Thursday, May 4, 2017

Butterfly Update-- Eggs and Eclosures!

My garden's first Black Swallowtail egg of 2017

As I mentioned several months ago, I had a LOT of Black Swallowtail caterpillars at the end of the summer. I think I ended up with 26 (!) chrysalises to babysit over the winter. Sadly, three of them eclosed too soon. The first one was when the sun's seasonal shift sent a beam of light into their cage and warmed one chrysalis up way too early: in January/February. I handfed the butterfly (sugar water, in a 4:1 water to sugar ratio) from a cottonball for several days, and eventually set it free during one of the weird early thaws we had this winter. I knew it was unlikely the butterfly would live very long, let alone find many flowers for food, but I wanted a more natural life for the butterfly than constant captivity. Since that butterfly eclosed during a snowstorm, we named it Snowflake.

Then while we were away from the house for about a week a second butterfly eclosed. Unfortunately since it never got any food it died before we returned. Sorry, little one.

The last early eclosure happened during the storm Stella, in mid March. It was a male but I couldn't resist naming the butterfly after a blizzard, so Stella he was. Again I fed him by hand. Something interesting about both of these butterflies: they didn't seem to recognize when I put them on the moistened puff that it was food. I had to gently unroll the proboscis with a straightened paper clip and place the tip on the surface of the cotton ball to get both of them to eat. But as soon as they tasted the sugar water they were happy to suck it up. The second butterfly we also set free a few weeks after eclosure. It was still pretty early but I know Stella survived for at least 24 hours because I saw him soar back through my yard the next afternoon.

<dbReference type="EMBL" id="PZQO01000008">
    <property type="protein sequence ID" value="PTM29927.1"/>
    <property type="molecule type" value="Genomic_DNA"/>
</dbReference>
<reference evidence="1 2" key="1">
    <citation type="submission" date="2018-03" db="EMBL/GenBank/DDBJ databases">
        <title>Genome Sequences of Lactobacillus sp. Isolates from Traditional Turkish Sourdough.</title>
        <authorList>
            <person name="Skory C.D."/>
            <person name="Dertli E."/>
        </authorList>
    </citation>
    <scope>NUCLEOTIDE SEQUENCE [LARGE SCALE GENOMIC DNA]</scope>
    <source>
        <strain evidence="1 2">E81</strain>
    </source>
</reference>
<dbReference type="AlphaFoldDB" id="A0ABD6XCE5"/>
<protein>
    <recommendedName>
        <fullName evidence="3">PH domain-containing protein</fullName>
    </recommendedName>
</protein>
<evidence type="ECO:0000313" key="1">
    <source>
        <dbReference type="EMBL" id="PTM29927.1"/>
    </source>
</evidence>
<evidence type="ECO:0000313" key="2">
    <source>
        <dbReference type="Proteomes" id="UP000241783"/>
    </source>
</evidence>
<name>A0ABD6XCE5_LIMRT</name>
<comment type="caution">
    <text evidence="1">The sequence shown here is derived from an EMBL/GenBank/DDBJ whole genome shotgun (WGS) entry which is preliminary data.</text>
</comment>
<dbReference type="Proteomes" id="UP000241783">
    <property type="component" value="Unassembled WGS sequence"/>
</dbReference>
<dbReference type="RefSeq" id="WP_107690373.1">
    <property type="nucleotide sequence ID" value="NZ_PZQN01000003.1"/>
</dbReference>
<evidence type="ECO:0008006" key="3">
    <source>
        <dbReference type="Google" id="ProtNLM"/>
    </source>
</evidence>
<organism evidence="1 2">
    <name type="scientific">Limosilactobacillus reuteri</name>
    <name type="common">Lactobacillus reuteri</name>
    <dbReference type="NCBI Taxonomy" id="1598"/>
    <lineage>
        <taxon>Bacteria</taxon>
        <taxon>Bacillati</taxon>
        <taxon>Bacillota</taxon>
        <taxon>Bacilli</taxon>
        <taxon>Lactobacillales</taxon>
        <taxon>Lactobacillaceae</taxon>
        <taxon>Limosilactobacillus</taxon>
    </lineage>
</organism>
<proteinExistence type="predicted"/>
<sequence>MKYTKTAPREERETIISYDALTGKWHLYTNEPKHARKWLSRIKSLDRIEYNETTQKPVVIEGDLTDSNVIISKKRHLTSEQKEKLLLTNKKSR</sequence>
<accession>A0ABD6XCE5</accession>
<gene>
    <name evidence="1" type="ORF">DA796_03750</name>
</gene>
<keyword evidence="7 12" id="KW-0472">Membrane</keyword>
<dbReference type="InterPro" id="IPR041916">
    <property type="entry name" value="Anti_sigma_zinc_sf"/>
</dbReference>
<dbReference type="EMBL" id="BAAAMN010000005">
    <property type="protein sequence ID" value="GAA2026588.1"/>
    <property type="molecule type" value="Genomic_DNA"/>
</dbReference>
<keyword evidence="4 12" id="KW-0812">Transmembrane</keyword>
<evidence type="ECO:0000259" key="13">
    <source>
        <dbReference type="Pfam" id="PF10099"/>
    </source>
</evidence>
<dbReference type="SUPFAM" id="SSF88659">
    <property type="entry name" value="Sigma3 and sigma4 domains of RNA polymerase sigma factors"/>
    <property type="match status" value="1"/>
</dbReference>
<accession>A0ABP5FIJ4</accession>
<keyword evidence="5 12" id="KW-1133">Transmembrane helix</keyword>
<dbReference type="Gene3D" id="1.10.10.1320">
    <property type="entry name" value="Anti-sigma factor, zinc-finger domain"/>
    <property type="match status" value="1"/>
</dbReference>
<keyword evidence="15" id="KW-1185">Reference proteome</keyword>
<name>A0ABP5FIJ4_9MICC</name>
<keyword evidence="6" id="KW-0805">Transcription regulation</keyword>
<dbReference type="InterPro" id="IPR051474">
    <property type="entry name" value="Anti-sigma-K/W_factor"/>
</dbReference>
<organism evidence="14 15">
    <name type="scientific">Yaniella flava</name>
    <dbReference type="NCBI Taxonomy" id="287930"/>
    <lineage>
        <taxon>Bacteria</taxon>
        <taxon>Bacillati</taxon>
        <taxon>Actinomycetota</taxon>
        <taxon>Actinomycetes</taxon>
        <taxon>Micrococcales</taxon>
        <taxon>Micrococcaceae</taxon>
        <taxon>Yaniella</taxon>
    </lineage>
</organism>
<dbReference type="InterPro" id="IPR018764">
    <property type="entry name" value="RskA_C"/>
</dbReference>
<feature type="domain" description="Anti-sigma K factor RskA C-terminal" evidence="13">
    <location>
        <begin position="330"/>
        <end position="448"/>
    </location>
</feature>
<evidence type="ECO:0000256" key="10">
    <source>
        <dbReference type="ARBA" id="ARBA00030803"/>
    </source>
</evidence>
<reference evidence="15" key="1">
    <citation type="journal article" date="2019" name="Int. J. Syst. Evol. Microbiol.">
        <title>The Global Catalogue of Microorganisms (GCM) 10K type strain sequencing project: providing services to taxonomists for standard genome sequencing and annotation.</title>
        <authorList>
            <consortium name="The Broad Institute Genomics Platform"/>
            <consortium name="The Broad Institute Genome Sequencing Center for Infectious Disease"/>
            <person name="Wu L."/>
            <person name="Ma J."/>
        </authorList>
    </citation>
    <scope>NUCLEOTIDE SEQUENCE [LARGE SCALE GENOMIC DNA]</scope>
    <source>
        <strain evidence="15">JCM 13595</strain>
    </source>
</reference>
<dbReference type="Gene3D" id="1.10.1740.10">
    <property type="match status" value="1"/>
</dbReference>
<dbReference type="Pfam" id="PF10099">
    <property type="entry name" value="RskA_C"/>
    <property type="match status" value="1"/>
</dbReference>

A few weeks later, once temperatures at night were reliably in the 40s, I put the cage of remaining chrysalises outside to start their natural end of diapause. Last week several butterflies eclosed: three females. Then two males this weekend, and finally another female two days ago. Today while bringing my tomato and basil seedlings outside for some sunshine I spotted a female Black Swallowtail in my garden laying eggs in my carrot greens. I followed her around and managed to find two eggs. I'm pretty sure she laid more than that, but they're really hard to spot.

So the cycle begins again! I hope I get more eggs soon, I have plenty of carrots and dill sprouting in the garden.
The second egg this year. I'm so excited for little tiny caterpillars to hatch!

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